From what I can tell from not only watching many videos on TED ED but also reading about their philosophies around education I would be confident to say that the resources on this OER are typically high-quality. TED ED is seeking out the best of the best in particular field of studies and is supported fully on donations and funds from the TED ED store to keep everything running but still free for educators, students and all learners.
TED ED is very easy to search and navigate! You have the choice to search by subject area as mentioned above, or you can type key words to the search bar and locate videos and information that way. All of these options as well as the fact that information is shared in the form of videos, questions/quizzes, and blogs makes it very easy to use and appeals to a large audience of varying age of learner.
Overall, I am thrilled that I was introduced to TED ED: Lessons Worth Sharing. I absolutely see the value in this resource and think it would be beneficial to myself and my colleagues. The videos are a great length to show in class and the questioning fits directly into curriculum and promotes higher level connections and thinking. Check out this cool math lesson and the video that accompanies it for a look into what TED ED has to offer!
Remember an account is free, so sign up and try it out! Let me know what you think.
Imagine a world where everyone was awarded the same opportunities and the playing field was fair…not equal, but fair? WOAH! Snap back to reality…not the case. Unfortunately we live in a world where depending on where you come from (both live and the family you were born into), how much money you have, if you are a certain race or of a certain capacity,etc. it often determines the opportunities that you are awarded. First, what does it mean to have something be “fair but not equal”? I love the imagine below…you’ve probably seen it, but take a minute to really look at it and think about the implications of this concept.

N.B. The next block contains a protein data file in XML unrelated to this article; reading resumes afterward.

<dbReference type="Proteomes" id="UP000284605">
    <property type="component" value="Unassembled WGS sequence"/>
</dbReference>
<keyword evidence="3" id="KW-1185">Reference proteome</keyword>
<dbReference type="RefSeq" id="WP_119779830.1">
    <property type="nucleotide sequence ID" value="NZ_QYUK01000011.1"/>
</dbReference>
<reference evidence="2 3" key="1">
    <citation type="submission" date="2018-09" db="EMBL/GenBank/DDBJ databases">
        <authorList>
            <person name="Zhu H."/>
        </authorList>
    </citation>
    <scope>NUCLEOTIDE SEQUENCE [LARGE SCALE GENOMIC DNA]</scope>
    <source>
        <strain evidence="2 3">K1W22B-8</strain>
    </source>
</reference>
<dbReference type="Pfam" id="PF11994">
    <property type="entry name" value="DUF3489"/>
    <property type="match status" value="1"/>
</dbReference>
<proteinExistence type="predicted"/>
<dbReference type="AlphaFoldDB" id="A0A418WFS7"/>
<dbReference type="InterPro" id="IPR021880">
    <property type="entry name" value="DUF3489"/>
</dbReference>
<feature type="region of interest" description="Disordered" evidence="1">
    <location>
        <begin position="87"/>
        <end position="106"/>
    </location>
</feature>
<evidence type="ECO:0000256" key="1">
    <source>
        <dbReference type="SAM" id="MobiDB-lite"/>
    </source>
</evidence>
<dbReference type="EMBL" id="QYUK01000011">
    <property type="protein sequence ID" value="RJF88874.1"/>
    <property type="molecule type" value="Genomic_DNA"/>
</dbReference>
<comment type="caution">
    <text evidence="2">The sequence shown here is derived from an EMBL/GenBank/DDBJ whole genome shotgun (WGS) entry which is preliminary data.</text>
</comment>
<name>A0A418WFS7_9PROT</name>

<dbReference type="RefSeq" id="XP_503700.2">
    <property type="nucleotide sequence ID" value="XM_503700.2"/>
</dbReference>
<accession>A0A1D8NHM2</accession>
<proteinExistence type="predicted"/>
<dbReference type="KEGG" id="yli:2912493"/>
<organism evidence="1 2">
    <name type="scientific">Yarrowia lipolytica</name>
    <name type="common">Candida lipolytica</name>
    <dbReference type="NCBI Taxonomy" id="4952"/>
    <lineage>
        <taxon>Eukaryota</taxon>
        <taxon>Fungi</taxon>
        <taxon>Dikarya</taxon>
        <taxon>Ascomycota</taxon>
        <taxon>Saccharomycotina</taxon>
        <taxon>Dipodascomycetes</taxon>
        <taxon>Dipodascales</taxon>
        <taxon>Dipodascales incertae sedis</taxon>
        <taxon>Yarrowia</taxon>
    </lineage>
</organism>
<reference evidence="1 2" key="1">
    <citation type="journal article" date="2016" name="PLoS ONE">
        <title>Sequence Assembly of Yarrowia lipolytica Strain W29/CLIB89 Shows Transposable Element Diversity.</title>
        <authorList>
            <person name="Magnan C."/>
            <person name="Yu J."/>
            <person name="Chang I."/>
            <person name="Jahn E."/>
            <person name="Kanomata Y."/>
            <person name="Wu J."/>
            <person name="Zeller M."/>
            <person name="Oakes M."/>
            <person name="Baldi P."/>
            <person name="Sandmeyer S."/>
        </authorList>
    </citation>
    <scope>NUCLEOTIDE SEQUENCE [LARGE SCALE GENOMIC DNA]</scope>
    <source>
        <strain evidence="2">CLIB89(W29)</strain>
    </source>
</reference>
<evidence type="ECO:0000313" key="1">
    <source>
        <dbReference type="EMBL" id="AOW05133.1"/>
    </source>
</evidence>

Equal would be giving each of these people 1 block – there were 3 available, there are 3 people, each person should get 1. However, although this is equal by definition, it really only helps one of the people in the picture. The first person does not need to be higher over the fence, the middle person can finally see but our shortest person still can’t even come close to seeing over the fence. When we distribute the blocks fairly each person in the photo gets what they need, as pictured on the right side of the photo. Open education has the potential to be the right side of this photo! We can fairly distribute opportunity and knowledge so everyone has the chance to better themselves.
In my awesome classmate Colleen’s blog this week she asks one of the most important questions about “open education”, what does it actually mean? By direct definition, “Open education is a philosophy about the way people should produce, share, and build on knowledge. Proponents of open education believe everyone in the world should have access to high-quality educational experiences and resources, and they work to eliminate barriers to this goal. (Source: here)